We do not need to use all of these parameters. To mark a type as unused, simply use the type Void. In the snippet below, we will pass a URL for an image to be downloaded (first parameter of type String), we will inform the percentage of the downloaded (second parameter of type String), and a Bitmap will be used as the result (third parameter of type Bitmap).

To start an AsyncTask, we call its execute method. Once we call it, onPreExecute is invoked (on the UI thread) and thereafter doInBackground (on the background thread). The task can be executed only once and an exception will be thrown if a second execution is attempted.

Manual Thread Management

If none of the mechanisms provided by Android SDK works for you, you can always manage threads by yourself using mechanisms such as Runnable or ThreadPoolExecutor. This last one is more suitable when we need to run multiple threads in parallel.

When managing threads manually in an Android app, there are some points we need to pay a close attention to not end up with issues such as leaks, old references, etc. Although manual threads management is out of the scope of this article, we provide a demo app which uses such mechanism. We suggest you to take a look on this article. It contains useful information to prevent issues when using threads manually. 

Communication between worker threads and main UI thread

Due the Android design, a worker thread cannot directly communicate to the main thread. This means we cannot just hold a reference to an Activity and use it to change a GUI element. If we try to do it, we will get a RuntimeException with the message “Can’t create handler inside thread that has not called Looper.prepare()”. Instead, we need to ask Android to run a piece of code in the main thread. One way to do it is to call Activity#runOnUiThread method. Also we can use other approaches like LocalBroadcastManager, Handler, ResultReceiver, etc.

LocalBroadcastManager

LocalBroadcastManager is a component used to send/receive broadcasts of intents anywhere in the app. To use this mechanism, we need to create an instance of the BroadcastReceiver class and implement its onReceive method. Then, register any actions we are interesting in to the LocalBroadcastManager.

Rembemer BroadcastReceiver#onReceive method is always called within the main thread of its process, unless you explicitly ask for it to be scheduled on a different thread using registerReceiver(BroadcastReceiver, IntentFilter, String, android.os.Handler). 

We can unregister a local broadcast when we are no longer interesting in receive messages. Usually we register a local broadcast in the onCreate or onResume and unregister it in the onDestroy or onPause methods, but this can be different depends on your requirements.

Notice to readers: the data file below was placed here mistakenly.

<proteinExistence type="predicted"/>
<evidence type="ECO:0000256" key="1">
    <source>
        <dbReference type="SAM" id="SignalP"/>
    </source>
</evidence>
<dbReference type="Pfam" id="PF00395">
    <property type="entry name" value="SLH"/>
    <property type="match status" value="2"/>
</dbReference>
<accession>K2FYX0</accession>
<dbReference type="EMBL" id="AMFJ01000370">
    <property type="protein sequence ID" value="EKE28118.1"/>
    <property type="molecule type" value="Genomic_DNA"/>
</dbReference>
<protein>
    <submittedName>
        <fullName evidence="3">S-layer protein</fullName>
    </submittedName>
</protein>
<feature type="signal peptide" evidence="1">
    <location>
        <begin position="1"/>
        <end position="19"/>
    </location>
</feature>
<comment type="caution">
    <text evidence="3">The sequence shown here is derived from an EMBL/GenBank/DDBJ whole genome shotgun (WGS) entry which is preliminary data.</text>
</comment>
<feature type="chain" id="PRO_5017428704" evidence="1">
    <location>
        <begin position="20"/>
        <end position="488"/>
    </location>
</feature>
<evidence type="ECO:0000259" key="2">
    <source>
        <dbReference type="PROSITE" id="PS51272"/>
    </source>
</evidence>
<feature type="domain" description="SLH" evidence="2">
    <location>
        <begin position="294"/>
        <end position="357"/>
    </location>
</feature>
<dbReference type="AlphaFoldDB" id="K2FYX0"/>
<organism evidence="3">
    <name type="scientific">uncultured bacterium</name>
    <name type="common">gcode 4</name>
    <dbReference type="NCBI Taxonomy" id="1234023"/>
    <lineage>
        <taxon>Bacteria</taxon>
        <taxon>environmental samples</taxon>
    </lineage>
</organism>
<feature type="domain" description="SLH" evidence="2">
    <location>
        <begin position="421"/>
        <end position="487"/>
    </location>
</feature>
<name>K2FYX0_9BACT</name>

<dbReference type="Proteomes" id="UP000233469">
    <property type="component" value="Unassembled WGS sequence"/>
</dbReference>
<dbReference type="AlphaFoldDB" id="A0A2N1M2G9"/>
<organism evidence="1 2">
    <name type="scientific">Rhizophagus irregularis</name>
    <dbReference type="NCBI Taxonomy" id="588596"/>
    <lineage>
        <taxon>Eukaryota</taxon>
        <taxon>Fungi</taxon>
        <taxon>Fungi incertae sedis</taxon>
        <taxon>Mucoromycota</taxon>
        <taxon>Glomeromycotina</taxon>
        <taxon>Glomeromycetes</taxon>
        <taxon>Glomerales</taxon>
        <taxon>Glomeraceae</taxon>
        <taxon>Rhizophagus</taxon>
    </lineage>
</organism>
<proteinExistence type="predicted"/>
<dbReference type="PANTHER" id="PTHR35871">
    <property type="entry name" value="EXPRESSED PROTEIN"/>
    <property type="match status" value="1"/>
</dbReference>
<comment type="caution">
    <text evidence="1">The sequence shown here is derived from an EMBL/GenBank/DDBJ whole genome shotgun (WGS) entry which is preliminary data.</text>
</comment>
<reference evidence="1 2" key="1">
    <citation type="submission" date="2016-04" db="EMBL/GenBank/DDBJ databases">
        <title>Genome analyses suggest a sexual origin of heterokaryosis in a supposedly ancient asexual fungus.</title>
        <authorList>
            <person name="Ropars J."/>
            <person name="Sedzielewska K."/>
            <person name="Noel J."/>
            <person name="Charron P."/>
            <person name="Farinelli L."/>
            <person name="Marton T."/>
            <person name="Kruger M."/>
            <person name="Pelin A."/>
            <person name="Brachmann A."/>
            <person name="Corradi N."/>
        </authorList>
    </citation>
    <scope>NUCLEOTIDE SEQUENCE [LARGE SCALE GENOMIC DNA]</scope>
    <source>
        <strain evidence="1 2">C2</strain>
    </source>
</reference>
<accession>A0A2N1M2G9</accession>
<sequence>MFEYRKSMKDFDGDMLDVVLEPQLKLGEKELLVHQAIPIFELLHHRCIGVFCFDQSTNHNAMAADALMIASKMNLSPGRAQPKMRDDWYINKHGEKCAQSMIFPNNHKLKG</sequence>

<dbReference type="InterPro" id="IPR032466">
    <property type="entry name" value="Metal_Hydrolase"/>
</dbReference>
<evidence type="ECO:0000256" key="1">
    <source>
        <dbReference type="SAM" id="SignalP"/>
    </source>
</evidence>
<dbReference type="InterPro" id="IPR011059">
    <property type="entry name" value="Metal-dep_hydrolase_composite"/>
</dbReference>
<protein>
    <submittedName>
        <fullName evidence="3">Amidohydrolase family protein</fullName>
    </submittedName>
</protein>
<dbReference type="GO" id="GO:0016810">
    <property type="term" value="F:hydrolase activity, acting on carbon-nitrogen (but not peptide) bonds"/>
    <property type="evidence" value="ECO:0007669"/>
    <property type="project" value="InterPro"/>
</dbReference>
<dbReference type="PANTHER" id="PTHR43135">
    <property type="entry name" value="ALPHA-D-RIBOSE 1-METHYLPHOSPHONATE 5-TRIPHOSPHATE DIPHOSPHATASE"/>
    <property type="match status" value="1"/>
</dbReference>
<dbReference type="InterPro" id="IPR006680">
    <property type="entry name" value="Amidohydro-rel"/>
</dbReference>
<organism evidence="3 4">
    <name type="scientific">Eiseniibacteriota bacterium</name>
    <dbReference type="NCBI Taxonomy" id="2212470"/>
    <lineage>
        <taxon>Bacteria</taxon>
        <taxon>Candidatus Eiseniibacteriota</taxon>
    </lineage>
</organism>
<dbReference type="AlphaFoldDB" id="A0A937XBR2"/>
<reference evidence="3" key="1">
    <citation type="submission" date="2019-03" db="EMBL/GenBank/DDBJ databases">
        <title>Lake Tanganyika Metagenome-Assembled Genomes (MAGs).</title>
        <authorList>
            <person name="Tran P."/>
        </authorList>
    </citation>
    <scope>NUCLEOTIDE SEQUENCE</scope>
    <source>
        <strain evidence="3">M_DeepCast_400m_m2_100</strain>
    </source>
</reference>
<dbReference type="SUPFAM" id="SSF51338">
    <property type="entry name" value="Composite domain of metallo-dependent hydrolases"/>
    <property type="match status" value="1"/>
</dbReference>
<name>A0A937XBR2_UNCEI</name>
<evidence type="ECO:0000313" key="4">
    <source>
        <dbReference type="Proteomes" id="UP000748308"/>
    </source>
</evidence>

Now, when need to send a message, use the LocalBroadcastManager to broadcast it:

Handler

Docs states that A Handler allows you to send and process Message and Runnable objects associated with a thread’s MessageQueue.”. It also states that “When you create a new Handler, it is bound to the thread / message queue of the thread that is creating it…”. So, this means that if we create a Handler in the main thread, it will be associated with it. Later, when we send a message to that handler, no matter which thread we use to send messages, they will be processed inside the main thread.

Let’s see some code. First we create our Handler in the main thread:

Then, when it comes to start our thread, we just pass the handler instance to the thread:

Inside the class which will execute the background operation, when we need to send some data back to the main thread, we simply use that handler instance, create a message, wrap on it everything we want (by using a Bundle) and send it. This message will be processed by the Handler#handleMessage. Since we created our Handler in the main thread, it will be able to change any UI object.

ResultReceiver

ResultReceiver is a generic interface for receiving a callback result from someone. To use it, we need to subclass it and implement onReceiveResult(int, Bundle) method.

Then, we can pass an instance of it to the component which we need to interact with. This is demonstrated in the ImageDownloader_IntentService example. We pass a DownloadResultReceiver instance (i.e. a subclass of ResultReceiver) when calling startService method: